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Death becomes her: A Brief List Of Everyone Who Died @finborough

For a natural process, death is not a topic that comes up naturally for people. We ask how people are doing but expect the response to be “I’m great”, not “I’m not dead yet”. And so for the main character in A Brief List of Everyone Who Died, Graciela has a death issue. Starting with when she was five and found out only after the matter that her parents had her beloved dog euthanised. So Graciela decides that nobody she loves will die from then on. And so this piece becomes a fruitless attempt at how she spends her life trying to avoid death while it is all around her. It’s currently having its world premiere  at the Finborough Theatre . As the play title suggests, it is a brief list of life moments where death and life intervene for the main character, from the passing of relatives, cancer, suicides, accidents and the loss of parents. Playwright Jacob Marx Rice plots the critical moments of the lives of these characters through their passing or the passing of those around them. Howeve

Theatre: Epitahph For George Dillon

I spent the week catching up on a few things about to finish. One of these being Epitaph for George Dillon, which is a revival of a John Osborne / Anthony Creighton play starring Joseph Feinnes. It was a fascinating play that has held up well since the 1950s when it was written. When Feinnes walked in you could hear a collective swoon from the female members of the audience. I wasn't quite sure why as sitting in second row I could see he doesn't have any lips. Of course the makeup he had on accentuated this feature, he walked with a hunch, and the character he played wasn't such a nice chap, but obviously none of that mattered to the rest of the audience.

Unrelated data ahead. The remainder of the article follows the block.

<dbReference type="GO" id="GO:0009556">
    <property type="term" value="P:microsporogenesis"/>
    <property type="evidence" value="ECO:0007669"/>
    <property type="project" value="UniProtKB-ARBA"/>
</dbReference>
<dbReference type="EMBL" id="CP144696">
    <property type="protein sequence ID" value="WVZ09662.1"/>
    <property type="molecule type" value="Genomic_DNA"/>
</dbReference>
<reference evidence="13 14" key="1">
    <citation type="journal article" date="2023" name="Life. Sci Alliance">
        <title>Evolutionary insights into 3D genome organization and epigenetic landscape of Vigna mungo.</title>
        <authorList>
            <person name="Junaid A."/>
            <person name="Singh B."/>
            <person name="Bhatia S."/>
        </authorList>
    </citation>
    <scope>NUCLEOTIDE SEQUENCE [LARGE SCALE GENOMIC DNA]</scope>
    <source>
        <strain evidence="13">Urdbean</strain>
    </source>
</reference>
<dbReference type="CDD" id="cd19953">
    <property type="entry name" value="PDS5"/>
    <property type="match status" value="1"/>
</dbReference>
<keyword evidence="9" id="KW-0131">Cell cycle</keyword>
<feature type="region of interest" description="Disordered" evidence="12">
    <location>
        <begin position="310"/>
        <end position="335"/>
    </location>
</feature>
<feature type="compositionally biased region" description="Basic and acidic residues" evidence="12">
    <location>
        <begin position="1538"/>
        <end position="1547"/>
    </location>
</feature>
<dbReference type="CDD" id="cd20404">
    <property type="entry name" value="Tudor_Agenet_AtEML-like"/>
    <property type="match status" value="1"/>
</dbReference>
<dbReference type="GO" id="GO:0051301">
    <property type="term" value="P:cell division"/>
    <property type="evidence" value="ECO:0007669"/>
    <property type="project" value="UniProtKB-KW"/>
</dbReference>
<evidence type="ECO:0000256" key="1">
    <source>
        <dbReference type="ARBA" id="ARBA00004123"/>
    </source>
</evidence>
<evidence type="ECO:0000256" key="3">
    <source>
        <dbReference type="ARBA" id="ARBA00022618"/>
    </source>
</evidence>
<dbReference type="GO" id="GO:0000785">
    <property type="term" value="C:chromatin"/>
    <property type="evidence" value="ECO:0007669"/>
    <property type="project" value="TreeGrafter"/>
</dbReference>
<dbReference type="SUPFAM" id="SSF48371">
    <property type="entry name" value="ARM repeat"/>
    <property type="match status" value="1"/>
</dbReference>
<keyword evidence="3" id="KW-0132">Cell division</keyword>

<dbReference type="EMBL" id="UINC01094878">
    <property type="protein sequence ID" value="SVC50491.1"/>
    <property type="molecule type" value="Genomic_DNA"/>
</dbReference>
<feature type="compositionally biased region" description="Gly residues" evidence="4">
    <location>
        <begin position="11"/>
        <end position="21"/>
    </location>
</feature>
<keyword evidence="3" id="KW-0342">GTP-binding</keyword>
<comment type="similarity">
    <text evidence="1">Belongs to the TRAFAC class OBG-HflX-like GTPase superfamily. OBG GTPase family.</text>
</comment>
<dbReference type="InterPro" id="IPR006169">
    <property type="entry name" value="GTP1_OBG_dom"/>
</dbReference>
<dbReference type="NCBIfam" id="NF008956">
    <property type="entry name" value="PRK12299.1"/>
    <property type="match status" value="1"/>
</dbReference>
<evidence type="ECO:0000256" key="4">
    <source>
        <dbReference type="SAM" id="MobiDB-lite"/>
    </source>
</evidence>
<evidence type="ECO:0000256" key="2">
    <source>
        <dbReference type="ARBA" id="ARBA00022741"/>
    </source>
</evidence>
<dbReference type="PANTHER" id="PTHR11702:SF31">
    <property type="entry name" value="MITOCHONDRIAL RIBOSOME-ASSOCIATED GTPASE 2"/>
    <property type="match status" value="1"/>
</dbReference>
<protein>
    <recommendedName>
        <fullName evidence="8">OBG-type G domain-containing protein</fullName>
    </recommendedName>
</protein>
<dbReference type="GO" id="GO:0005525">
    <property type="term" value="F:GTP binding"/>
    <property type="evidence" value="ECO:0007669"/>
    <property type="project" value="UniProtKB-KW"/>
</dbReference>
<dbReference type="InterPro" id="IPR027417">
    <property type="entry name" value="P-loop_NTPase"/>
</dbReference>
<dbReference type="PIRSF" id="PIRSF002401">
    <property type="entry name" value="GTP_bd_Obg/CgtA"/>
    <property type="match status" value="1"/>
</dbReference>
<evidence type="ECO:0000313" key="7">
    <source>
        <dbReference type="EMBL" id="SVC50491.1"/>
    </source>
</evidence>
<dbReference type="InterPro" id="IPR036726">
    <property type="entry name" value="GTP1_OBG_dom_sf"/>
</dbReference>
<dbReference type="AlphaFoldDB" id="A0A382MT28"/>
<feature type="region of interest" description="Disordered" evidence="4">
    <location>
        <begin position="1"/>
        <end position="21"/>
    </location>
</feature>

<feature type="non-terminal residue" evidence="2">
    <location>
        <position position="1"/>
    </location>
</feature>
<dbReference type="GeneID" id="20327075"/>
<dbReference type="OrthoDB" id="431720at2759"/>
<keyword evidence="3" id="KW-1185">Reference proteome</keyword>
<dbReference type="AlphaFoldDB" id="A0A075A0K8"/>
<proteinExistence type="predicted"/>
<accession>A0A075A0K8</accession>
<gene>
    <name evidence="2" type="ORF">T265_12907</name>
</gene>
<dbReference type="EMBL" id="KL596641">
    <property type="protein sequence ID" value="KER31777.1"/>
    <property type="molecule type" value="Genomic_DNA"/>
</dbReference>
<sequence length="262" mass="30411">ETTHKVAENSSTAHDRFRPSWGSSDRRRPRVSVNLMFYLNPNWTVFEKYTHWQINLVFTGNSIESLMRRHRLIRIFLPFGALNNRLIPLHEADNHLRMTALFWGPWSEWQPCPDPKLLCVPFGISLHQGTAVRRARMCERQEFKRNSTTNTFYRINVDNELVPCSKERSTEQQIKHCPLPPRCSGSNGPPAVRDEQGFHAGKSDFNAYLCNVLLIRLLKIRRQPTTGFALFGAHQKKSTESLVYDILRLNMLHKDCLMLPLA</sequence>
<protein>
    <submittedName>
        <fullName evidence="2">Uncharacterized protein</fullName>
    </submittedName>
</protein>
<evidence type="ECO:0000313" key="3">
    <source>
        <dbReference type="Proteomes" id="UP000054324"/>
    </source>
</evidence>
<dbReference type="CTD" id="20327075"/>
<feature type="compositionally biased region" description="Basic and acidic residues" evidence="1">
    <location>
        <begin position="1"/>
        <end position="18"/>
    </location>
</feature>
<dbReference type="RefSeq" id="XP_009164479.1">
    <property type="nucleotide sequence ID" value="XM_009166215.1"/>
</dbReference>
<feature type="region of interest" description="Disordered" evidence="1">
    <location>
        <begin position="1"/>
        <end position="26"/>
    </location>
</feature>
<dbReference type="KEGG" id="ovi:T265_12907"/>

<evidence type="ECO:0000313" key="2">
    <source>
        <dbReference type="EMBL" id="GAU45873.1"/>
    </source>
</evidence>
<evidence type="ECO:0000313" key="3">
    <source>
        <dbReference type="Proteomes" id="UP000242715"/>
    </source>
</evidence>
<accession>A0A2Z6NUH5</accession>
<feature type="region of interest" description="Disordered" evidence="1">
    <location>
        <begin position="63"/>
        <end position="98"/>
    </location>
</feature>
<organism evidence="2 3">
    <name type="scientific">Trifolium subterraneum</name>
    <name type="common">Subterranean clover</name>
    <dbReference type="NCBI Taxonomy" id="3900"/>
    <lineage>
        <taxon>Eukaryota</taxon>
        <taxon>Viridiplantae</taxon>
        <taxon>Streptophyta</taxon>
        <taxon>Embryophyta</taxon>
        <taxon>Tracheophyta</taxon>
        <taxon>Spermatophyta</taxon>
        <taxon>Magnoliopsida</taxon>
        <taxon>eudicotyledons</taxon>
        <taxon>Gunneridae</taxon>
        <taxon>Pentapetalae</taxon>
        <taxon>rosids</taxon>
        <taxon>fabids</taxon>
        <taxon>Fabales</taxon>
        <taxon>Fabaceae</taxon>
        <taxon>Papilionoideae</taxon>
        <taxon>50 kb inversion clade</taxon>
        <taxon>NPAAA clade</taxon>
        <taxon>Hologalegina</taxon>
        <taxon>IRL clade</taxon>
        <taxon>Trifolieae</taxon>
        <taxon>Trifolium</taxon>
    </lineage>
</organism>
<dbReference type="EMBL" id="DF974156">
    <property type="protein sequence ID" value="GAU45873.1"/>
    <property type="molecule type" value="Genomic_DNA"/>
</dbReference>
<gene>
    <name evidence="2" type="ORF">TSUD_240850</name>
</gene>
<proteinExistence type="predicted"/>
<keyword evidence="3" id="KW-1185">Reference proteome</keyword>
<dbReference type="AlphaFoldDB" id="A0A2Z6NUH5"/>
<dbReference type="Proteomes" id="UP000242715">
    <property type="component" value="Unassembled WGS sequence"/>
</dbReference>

The central message of the play seemed to be that it is fine to be a bohemian in suburbia as at least it pays the bills. Oh and marry somebody you don't really like as well. It is not surprising the play was written by two closeted bitchy queens who certainly knew how to write great one-liners, but they also created a great snapshot of middle class life in 1950s London. All entertaining stuff.

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